We all grieve like atheists


Believers often rely on their faith during hardship. As Psalm 9:9 tells us, “The LORD also will be a refuge for the oppressed, a refuge in times of trouble.”

Religion seems especially prominent during funerals. Most funeral ceremonies consist of ten percent praise for the deceased and ninety percent praise for the deceased’s religion.

This fact assures me that my own funeral will be very brief. Whoever presides over my funeral will say, “Well, he was a decent fellow, I suppose, give or take a few incidents. He’s dead now, though. Yeah, he’s definitely dead. Okay, so, I guess that’s it. Drive safely.”

To the believer, the death of a loved one marks the beginning of a period of separation, after which they will be reunited in heaven. But for the atheist, the death of a loved one marks a permanent separation. It sounds as though atheists have more reason to boo-hoo at funerals.

But maybe not. According to Luke 13:23-24, “And someone said to him, ‘Lord, will those who are saved be few?’ And he said to them, ‘Strive to enter through the narrow door. For many, I tell you, will seek to enter and will not be able.’”

This passage suggests that most people are going to hell, or at least that they are not going to heaven. If most people aren’t going to heaven, then the atheists’ notion of a permanent separation at death may actually be preferable to eternal life.

How much comfort can the believer derive from the prospect of being united with loved ones in hell? The day you look over and see your mother screaming and twisting in the fires of hell is probably not going to be a happy reunion. If it is, your family may have been a smidge dysfunctional.

Only a third of Americans believe that hell is the kind of physical place where souls can be reunited. A Barna Group survey indicates that less than one half of one percent of believers expect to go to hell. In contrast, the Christian author David J. Stewart contends that about 200,000 people go to hell each day. Christians seem to be divided on the issue of hell.

I can imagine a conversation between a believer and an atheist going something like this:

Believer: “I don’t see how you can cope with the death of a loved one if you don’t believe you’ll ever see that loved one again in heaven.”

Atheist: “My difficulties in coping with the death of a loved one don’t prove your religion is true.”

Believer: “I agree. I’m not saying that my belief is correct because it provides consolation in the face of a loved one’s death. I am merely saying that my belief gives me consolation, and I am wondering where you manage to get consolation.”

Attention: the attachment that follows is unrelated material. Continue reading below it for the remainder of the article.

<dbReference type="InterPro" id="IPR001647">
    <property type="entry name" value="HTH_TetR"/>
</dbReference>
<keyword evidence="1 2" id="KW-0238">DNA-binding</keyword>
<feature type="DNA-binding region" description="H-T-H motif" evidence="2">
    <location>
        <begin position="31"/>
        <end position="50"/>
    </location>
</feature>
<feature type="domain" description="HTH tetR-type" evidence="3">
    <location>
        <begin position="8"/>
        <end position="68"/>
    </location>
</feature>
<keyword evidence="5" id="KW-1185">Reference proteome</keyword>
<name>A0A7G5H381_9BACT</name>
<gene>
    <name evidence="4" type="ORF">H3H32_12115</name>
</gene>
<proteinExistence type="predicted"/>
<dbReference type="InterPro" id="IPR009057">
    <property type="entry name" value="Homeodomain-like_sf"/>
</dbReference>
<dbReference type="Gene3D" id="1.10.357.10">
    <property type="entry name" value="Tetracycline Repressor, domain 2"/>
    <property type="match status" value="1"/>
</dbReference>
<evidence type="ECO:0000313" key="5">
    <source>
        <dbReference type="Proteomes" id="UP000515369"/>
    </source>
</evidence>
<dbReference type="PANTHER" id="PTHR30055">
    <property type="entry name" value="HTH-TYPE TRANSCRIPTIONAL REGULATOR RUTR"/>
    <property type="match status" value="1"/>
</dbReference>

Atheist: “Your belief gives you consolation? Is that all? Why not sheer joy? If I knew that someone I loved went to heaven, a place of endless bliss, I would not be merely consoled. I’d be ecstatic. You literally could not wish for a better outcome for your loved one. It’s the best thing that could possibly happen. Instead of sitting there in the funeral home dabbing away tears, why aren’t you dancing in the street?”

Believer: “Anyone who loses a loved one will, of course, feel sorrow because they will miss the departed person. We’re happy for that person, but sad for ourselves.”

Atheist: “I’ve seen how believing parents mourn the loss of a child. The pain they endure is deeper than what they would feel if they expected merely to spend a few years missing their child. They mourn as though they believed that the child was simply gone—and not gone for a few years, but gone permanently. They mourn like atheists.”

I am not sure how we could resolve such a dispute, given that we cannot quantify parental grief to measure which model it better fits. But it seems to me that we’re all subject to much the same level of pain.

The belief in heaven may have some ability to console people when they contemplate the prospect of death, but it does not appear to help much when people confront the real thing. It’s like a rotten seatbelt. As long as we don’t recognize that it’s rotten, we feel protected by it. But when the emergency arrives, it inevitably fails. Even if the rotten seatbelt mitigates the impact, its influence is minimal. Death is a tragedy, and no theological ruminations are ever going to change that.

October 27, 2002, was the saddest day of my life. That was the day the doctors told my wife and me that our son probably had two months to live and that we should focus on enjoying our limited time together. That evening my wife and I went to bed early and held each other as tightly as we could and bawled. This is how an atheist parent and a Christian parent handled the same situation. No philosophy, no religion, nothing in heaven or Earth could take away that pain. We were helpless. We simply clung to the only person on the planet who knew exactly how we felt.

We were lucky in that the predicted outcome was diverted, some say through a miracle and some say through an experimental surgery and new medicines.

In times of misery and times of joy, all of us, believers and nonbelievers alike, are subject to similar emotions. The strength we have is the strength we offer one another. Love is more powerful than any religion or ideology.


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